Happy Mother’s Way

Quick Look

We’re all looking for Connection of some kind, and the clearest model, if you’re fortunate, is the ordinary (but more and more uncommon) mom.

The Tale

The little girl looked five years old or so. The woman looked thirty. Whether they were mother-and-daughter, I didn’t know, but my title calls her a mom.

I was mesmerized by their dynamic: they were connected so strongly, that the waitress couldn’t get them to order, smiled, and wandered off. A call on the woman’s cellphone went ignored.


Completely ignored! She didn’t even look for it, ringing somewhere in her purse. Nothing could distract the woman, nothing could distract the child. I was hypnotized by an absorption that should be common, but is (as I’m sure you’ve observed) quite uncommon.

The woman wasn’t Teaching, Correcting, Disciplining. She wasn’t frazzled, embarrassed or angry. I couldn’t wait to see how the moment might conclude. I could see moments of hesitation, as the woman waited, with a slight smile on her lips, as the child soaked in their intimacy.

No one hurried. The woman glanced down at her menu.

The little girl’s eyes wandered to a fruit plate that had been brought earlier. She began to squeeze a watermelon cube through her fingers. She glanced, a bit furtively, up at the woman. Sensing that glance, the woman observed the mess, wrinkled her nose slightly, shook her head side-to-side (slightly, with mild disapproval and a kind smile), and the little girl stopped. Clearly, she acted safe. And heard. She clearly felt . . .  held. They began to discuss food.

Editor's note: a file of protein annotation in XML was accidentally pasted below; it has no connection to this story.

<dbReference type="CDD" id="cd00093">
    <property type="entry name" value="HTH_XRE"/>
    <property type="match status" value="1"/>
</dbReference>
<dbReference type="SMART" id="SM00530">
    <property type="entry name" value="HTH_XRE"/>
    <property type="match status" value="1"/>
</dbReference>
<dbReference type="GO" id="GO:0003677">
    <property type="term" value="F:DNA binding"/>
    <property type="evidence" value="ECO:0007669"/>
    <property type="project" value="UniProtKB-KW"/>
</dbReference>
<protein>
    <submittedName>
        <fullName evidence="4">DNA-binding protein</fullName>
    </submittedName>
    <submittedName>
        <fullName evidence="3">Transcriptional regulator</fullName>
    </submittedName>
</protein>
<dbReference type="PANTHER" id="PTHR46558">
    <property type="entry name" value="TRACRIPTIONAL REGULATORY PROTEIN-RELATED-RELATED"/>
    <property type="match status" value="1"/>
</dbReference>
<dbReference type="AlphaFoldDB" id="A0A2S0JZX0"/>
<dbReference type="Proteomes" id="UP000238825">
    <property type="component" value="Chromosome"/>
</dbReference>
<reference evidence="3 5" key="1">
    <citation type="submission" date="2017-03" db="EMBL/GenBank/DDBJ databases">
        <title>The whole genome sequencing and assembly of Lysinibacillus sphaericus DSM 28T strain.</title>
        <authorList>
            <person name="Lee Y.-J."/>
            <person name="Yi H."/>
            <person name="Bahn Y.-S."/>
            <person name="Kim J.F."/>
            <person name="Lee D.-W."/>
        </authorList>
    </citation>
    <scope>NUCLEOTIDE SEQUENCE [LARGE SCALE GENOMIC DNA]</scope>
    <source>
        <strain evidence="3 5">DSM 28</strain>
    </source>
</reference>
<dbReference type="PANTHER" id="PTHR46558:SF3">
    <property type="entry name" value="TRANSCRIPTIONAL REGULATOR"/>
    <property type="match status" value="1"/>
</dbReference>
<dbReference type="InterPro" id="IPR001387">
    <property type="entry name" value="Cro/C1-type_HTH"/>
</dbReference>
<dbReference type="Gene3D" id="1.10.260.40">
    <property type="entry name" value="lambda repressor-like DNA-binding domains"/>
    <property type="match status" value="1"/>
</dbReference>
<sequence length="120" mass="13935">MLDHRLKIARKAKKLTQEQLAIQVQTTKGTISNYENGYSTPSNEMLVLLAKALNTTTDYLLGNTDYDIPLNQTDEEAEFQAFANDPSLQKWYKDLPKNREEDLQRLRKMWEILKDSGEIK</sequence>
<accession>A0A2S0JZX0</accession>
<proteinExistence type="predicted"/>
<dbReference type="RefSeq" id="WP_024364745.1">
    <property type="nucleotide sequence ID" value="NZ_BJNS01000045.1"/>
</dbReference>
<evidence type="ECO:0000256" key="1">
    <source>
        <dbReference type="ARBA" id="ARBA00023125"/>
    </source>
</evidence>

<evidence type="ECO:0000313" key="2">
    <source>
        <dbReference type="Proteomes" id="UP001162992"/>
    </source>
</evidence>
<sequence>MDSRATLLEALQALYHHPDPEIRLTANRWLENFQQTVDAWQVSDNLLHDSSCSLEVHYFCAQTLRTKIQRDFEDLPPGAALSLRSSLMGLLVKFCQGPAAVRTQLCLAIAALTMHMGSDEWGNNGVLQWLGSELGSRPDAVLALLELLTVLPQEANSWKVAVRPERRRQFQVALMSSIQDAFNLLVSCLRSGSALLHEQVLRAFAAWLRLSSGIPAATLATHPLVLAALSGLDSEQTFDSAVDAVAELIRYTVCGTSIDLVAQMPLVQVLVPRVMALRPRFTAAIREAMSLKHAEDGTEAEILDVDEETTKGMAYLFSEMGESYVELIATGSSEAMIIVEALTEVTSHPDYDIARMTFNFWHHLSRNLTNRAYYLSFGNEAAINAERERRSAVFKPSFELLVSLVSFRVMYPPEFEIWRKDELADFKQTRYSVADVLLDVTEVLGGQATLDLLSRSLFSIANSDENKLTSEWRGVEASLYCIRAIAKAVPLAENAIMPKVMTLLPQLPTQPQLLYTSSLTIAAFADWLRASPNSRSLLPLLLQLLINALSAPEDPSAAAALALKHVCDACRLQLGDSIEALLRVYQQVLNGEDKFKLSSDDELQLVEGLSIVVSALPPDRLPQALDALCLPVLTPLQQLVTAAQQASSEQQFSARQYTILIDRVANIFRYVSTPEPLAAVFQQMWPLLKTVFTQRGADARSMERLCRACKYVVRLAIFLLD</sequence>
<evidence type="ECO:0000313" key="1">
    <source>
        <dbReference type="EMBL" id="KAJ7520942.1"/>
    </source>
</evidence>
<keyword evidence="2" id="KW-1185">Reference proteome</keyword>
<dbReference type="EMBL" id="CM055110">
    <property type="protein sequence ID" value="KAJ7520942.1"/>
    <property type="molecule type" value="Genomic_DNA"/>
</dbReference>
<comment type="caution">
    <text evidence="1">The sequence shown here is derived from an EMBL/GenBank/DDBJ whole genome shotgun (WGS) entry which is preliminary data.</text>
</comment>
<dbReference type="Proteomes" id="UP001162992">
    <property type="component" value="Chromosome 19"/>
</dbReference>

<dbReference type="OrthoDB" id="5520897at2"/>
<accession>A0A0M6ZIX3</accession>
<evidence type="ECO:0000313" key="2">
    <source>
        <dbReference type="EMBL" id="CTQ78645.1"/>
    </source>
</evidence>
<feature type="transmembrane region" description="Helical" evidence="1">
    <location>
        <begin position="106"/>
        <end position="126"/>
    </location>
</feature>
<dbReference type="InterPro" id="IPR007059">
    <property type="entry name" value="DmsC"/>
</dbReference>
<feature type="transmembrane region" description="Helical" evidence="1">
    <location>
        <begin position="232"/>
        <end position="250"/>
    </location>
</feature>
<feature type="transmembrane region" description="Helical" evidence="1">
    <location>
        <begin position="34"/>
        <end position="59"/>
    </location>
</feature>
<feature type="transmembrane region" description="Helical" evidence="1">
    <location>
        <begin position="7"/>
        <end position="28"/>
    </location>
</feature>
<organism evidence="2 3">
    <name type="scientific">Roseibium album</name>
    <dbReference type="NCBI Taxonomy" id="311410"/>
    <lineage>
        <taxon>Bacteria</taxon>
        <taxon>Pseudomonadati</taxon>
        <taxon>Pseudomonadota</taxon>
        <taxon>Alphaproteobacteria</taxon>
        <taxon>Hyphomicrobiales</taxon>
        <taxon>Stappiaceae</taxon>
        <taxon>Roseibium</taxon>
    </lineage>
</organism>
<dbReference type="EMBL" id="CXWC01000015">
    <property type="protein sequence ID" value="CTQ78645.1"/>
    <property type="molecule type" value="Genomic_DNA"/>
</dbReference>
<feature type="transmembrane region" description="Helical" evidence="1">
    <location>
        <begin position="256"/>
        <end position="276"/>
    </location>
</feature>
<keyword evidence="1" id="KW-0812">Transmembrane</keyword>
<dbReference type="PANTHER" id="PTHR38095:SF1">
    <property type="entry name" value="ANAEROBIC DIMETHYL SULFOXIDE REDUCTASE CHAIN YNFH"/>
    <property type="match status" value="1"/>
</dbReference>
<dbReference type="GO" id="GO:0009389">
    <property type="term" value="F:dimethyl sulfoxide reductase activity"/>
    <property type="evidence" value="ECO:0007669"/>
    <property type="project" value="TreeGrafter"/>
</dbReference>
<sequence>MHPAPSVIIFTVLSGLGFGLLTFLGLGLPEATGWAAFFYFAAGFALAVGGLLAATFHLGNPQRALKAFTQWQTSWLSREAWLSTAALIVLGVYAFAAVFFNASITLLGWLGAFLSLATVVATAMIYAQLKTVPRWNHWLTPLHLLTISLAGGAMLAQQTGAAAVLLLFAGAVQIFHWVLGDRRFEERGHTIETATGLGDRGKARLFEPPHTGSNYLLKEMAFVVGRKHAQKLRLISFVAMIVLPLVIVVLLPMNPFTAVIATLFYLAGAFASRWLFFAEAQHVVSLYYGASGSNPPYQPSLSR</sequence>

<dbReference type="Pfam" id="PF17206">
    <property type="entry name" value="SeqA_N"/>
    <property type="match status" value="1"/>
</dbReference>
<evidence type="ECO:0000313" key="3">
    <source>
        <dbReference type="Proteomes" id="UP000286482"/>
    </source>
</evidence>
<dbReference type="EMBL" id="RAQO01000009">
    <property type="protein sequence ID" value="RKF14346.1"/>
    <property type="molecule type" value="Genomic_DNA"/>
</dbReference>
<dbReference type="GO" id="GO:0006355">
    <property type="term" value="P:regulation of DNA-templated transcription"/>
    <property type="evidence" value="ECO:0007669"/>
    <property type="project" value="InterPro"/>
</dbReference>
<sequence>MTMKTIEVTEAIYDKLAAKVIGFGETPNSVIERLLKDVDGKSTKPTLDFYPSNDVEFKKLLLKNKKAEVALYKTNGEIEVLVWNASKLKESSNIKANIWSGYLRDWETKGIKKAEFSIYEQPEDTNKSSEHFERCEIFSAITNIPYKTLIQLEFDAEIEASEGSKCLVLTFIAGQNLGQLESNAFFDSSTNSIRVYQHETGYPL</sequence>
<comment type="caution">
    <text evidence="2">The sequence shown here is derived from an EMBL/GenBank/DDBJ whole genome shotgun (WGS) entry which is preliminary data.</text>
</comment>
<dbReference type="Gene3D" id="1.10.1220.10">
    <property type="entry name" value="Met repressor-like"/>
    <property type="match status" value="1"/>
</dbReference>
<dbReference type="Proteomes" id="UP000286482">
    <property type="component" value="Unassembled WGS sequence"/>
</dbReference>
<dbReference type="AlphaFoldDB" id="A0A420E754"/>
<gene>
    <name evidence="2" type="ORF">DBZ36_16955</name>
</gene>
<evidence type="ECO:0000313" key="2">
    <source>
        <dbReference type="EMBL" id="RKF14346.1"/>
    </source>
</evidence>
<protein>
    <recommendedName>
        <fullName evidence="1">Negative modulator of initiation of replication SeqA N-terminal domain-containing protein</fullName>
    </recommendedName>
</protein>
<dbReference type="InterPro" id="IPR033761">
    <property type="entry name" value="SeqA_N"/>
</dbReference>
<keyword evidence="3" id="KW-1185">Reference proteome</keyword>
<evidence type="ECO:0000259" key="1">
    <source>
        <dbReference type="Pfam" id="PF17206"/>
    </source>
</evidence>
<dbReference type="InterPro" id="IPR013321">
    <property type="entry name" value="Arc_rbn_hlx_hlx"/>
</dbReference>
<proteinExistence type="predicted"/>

The Tale Wagged

Do I romanticize? Do I think parenting should look like this all the time? Of course not; I’m a parent and a grandparent. But if several days go by without such times, I’m pretty sure the wheels begin to come off. The children begin to act out, trying different behaviors to get the connection they haven’t received. Then the grown-ups begin to feel helplessly “out of control”, get angry, feel overwhelmed and disrespected. The wheels have come off.

Yeah, but how do we put it into practice?

Several blogs on this site examine listening; that may indicate how hard it is to describe. We all assume we know how to listen, but ask any therapist, and they’ll confess they’ve exerted much effort learning how to truly suspend their inner chatter.

Some folks meditate, others weed their gardens, others may run a marathon. Many give up, and resign themselves to “an over-active mind”, but they aren’t at all happy about that defeat. A better defeat is to die to our cherished notions, projections, expectations, humbly realizing that we Just Don’t Know. It’s uncomfortable at first.

Occasionally, we must stop preparing our children for life, and consider that this moment might be life itself.

Echoes on Mother’s Way


About RayMunn

Husband, father, Zen guy, web designer, film-maker.
This entry was posted in Insights, listening and tagged . Bookmark the permalink.

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